(I put this in NBA
and someone said to put it here, I had no idea there were two NBA reddits, that seems cool. Also, please note I am a massive, massive LeBron homer and that this is more of an essay to prove a point than any attempt at a definitive analysis. The point is that there's a pretty good case for MJ being really good at basketball beyond "6-0" and "Yeah, LeBron was good, but MJ would kill your cat" and other weird shit like that.)
Let's do a thought experiment. I wake up in a room with a computer and am told to determine who the best basketball player of all time is. I have a fairly good concept of basketball -- the rules, what makes teams effective, et al -- but I have never seen anyone play basketball and do not know any basketball players by name. All my memories of this nature have been erased. This will, I think, be a significant handicap. The only website I have access to is basketball-reference.com
-- I'm not allowed to cheat by using highlights or shot charts. The Regular Season
Alright, I'm a pretty big baseball fan and stat geek. I might have a shot at this. Alright, the first place I should check is probably the "one-number" stats -- basketball's versions of WAR or VORP. They're never perfect, but it should be a good starting spot. Plus, they're average instead of cumulative, which I tend to prefer -- Jamie Moyer has more career strikeouts than Sandy Koufax, after all. Longevity is super important, to be clear, but starting with cumulative stats is the wrong way to go.
And let's start with the regular season, because one hot playoff run can skew the sample and playoff success, or even appearances, are often due to circumstances beyond one's control -- just look at Mike Trout.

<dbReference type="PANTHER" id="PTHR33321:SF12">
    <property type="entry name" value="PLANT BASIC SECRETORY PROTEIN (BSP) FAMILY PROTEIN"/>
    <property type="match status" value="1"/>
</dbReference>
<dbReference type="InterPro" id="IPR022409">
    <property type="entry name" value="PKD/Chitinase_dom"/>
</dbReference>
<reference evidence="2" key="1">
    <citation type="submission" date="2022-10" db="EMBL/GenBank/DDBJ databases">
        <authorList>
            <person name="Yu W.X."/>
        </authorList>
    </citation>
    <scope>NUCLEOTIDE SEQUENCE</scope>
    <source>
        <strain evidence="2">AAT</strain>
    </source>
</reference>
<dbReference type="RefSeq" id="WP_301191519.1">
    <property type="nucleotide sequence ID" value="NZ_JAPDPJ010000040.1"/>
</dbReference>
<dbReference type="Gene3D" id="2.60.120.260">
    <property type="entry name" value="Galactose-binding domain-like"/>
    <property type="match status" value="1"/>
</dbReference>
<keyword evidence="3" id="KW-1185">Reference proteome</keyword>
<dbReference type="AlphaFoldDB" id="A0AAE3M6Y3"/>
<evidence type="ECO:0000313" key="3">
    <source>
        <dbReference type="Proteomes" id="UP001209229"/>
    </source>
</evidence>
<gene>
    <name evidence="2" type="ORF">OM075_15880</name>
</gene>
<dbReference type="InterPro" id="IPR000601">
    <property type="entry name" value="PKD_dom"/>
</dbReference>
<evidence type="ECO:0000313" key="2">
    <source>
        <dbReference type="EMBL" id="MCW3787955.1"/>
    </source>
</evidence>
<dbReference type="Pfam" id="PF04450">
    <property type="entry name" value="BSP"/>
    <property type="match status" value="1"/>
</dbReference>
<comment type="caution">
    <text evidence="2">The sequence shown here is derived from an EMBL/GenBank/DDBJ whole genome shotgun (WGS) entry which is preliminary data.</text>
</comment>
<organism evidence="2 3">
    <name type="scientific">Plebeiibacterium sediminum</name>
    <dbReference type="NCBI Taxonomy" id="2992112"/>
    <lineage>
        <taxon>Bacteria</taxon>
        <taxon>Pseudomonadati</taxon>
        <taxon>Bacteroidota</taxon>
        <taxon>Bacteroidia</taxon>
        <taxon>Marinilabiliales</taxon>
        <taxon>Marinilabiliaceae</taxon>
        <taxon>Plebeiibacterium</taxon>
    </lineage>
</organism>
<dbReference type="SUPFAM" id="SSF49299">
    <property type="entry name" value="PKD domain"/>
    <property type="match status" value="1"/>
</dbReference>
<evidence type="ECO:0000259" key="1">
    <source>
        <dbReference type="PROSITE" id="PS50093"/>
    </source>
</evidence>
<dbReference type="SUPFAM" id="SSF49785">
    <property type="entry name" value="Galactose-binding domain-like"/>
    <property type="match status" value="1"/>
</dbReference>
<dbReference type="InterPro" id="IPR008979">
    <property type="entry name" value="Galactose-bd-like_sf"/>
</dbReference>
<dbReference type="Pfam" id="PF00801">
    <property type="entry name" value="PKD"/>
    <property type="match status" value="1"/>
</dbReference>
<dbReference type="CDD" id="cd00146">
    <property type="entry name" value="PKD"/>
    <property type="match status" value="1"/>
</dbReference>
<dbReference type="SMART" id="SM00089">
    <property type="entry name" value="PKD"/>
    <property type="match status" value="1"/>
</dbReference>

Let's see here: PER:
Okay, #1 in all-time regular season PER is...Michael Jordan
. I'll keep an eye on that name. Win Shares per 48:
Like I said, I slightly prefer average to cumulative, so I'll look at this instead of overall Win Shares next. #1 in that category is...Michael Jordan
. Stat geeks must love this guy. Box Plus-Minus:
Limited, but interesting, let's see if it matches up with what I've seen so far. #1 in that is...Michael Jordan
. I think I have a clubhouse leader here. Value over Replacement Player:
Ah, good old VORP. This is cumulative, but I wanna make sure I check every advanced stat before I'm done. Michael's number 2 here behind LeBron James, whom I saw right in the top 5 in those other categories too. He's probably good. Looks like he played a little more than 200 games than Michael, though, and he's still active. Wow.
Alright, looks from those numbers like MJ is pretty definitely the best regular season player who's ever lived. But I can't just blindly draw conclusions off some algorithms -- time to do my best to try and break down why all these formulas love him so darn much. Scoring:
As I mentioned, I do have a pretty good idea of how basketball works, and scoring is pretty definitely the most important thing a player can do -- a lucky bounce can get you a rebound, and you need your teammate to come through to get an assist, but the team that scores the most wins, and to score you've gotta put the ball in the hoop yourself.
So let's check who the best scorer is, on average...Okay, it's Michael Jordan
. Oh-so-barely beats out this Wilt Chamberlain fella. Maybe not a great idea for him to play those last two seasons after taking 3 years off for whatever reason.